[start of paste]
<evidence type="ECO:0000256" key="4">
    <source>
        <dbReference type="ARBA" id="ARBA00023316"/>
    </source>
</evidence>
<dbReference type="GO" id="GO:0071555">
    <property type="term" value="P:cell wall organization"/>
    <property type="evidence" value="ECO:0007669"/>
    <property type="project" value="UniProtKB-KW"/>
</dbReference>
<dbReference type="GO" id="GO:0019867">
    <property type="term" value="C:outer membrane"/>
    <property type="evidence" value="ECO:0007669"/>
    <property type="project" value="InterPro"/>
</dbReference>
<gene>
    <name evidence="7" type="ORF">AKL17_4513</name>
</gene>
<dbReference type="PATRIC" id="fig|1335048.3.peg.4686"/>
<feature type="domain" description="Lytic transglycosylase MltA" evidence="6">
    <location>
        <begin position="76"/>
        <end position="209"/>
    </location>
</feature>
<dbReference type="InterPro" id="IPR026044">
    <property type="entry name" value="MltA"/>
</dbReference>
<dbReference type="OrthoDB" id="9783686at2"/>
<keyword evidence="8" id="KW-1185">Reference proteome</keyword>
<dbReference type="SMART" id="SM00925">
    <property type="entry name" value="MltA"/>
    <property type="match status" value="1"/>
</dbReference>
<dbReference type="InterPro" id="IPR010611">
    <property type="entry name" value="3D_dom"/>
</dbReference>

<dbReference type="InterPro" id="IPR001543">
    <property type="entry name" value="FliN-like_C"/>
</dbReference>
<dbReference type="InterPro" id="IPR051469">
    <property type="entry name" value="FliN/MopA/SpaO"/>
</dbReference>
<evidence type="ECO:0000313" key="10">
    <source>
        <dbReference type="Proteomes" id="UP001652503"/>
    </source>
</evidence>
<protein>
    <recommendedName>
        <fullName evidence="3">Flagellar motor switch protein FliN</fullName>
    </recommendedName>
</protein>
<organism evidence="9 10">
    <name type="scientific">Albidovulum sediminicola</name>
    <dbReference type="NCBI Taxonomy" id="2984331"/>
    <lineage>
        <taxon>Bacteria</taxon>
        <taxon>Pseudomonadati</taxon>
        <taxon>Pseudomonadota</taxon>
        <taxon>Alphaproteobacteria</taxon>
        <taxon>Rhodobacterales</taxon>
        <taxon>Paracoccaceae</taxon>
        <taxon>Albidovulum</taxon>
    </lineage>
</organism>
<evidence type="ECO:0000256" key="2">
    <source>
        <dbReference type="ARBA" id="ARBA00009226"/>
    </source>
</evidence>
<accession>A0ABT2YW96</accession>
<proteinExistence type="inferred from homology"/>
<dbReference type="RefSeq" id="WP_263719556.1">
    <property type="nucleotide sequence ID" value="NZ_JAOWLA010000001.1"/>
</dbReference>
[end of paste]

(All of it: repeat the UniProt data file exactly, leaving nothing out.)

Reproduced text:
<evidence type="ECO:0000256" key="4">
    <source>
        <dbReference type="ARBA" id="ARBA00023316"/>
    </source>
</evidence>
<dbReference type="GO" id="GO:0071555">
    <property type="term" value="P:cell wall organization"/>
    <property type="evidence" value="ECO:0007669"/>
    <property type="project" value="UniProtKB-KW"/>
</dbReference>
<dbReference type="GO" id="GO:0019867">
    <property type="term" value="C:outer membrane"/>
    <property type="evidence" value="ECO:0007669"/>
    <property type="project" value="InterPro"/>
</dbReference>
<gene>
    <name evidence="7" type="ORF">AKL17_4513</name>
</gene>
<dbReference type="PATRIC" id="fig|1335048.3.peg.4686"/>
<feature type="domain" description="Lytic transglycosylase MltA" evidence="6">
    <location>
        <begin position="76"/>
        <end position="209"/>
    </location>
</feature>
<dbReference type="InterPro" id="IPR026044">
    <property type="entry name" value="MltA"/>
</dbReference>
<dbReference type="OrthoDB" id="9783686at2"/>
<keyword evidence="8" id="KW-1185">Reference proteome</keyword>
<dbReference type="SMART" id="SM00925">
    <property type="entry name" value="MltA"/>
    <property type="match status" value="1"/>
</dbReference>
<dbReference type="InterPro" id="IPR010611">
    <property type="entry name" value="3D_dom"/>
</dbReference>

<dbReference type="InterPro" id="IPR001543">
    <property type="entry name" value="FliN-like_C"/>
</dbReference>
<dbReference type="InterPro" id="IPR051469">
    <property type="entry name" value="FliN/MopA/SpaO"/>
</dbReference>
<evidence type="ECO:0000313" key="10">
    <source>
        <dbReference type="Proteomes" id="UP001652503"/>
    </source>
</evidence>
<protein>
    <recommendedName>
        <fullName evidence="3">Flagellar motor switch protein FliN</fullName>
    </recommendedName>
</protein>
<organism evidence="9 10">
    <name type="scientific">Albidovulum sediminicola</name>
    <dbReference type="NCBI Taxonomy" id="2984331"/>
    <lineage>
        <taxon>Bacteria</taxon>
        <taxon>Pseudomonadati</taxon>
        <taxon>Pseudomonadota</taxon>
        <taxon>Alphaproteobacteria</taxon>
        <taxon>Rhodobacterales</taxon>
        <taxon>Paracoccaceae</taxon>
        <taxon>Albidovulum</taxon>
    </lineage>
</organism>
<evidence type="ECO:0000256" key="2">
    <source>
        <dbReference type="ARBA" id="ARBA00009226"/>
    </source>
</evidence>
<accession>A0ABT2YW96</accession>
<proteinExistence type="inferred from homology"/>
<dbReference type="RefSeq" id="WP_263719556.1">
    <property type="nucleotide sequence ID" value="NZ_JAOWLA010000001.1"/>
</dbReference>